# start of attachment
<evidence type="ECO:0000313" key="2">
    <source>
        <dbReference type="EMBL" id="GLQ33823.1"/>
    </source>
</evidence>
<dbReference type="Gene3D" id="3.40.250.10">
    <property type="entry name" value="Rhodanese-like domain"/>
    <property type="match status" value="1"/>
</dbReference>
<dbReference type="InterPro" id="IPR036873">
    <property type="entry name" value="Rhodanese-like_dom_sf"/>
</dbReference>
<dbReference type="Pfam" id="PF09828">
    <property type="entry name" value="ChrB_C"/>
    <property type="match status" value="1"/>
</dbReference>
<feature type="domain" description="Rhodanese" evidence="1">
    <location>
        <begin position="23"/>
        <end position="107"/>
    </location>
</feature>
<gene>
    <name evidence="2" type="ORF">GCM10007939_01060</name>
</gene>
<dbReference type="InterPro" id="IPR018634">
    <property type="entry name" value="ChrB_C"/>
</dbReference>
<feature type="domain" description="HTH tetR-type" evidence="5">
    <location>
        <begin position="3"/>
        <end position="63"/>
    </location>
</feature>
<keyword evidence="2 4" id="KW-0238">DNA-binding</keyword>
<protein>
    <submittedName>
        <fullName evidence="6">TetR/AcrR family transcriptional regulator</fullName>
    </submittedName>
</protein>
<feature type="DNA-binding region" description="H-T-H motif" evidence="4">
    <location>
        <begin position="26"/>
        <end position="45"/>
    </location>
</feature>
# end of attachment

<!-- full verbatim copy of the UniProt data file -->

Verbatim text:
<evidence type="ECO:0000313" key="2">
    <source>
        <dbReference type="EMBL" id="GLQ33823.1"/>
    </source>
</evidence>
<dbReference type="Gene3D" id="3.40.250.10">
    <property type="entry name" value="Rhodanese-like domain"/>
    <property type="match status" value="1"/>
</dbReference>
<dbReference type="InterPro" id="IPR036873">
    <property type="entry name" value="Rhodanese-like_dom_sf"/>
</dbReference>
<dbReference type="Pfam" id="PF09828">
    <property type="entry name" value="ChrB_C"/>
    <property type="match status" value="1"/>
</dbReference>
<feature type="domain" description="Rhodanese" evidence="1">
    <location>
        <begin position="23"/>
        <end position="107"/>
    </location>
</feature>
<gene>
    <name evidence="2" type="ORF">GCM10007939_01060</name>
</gene>
<dbReference type="InterPro" id="IPR018634">
    <property type="entry name" value="ChrB_C"/>
</dbReference>
<feature type="domain" description="HTH tetR-type" evidence="5">
    <location>
        <begin position="3"/>
        <end position="63"/>
    </location>
</feature>
<keyword evidence="2 4" id="KW-0238">DNA-binding</keyword>
<protein>
    <submittedName>
        <fullName evidence="6">TetR/AcrR family transcriptional regulator</fullName>
    </submittedName>
</protein>
<feature type="DNA-binding region" description="H-T-H motif" evidence="4">
    <location>
        <begin position="26"/>
        <end position="45"/>
    </location>
</feature>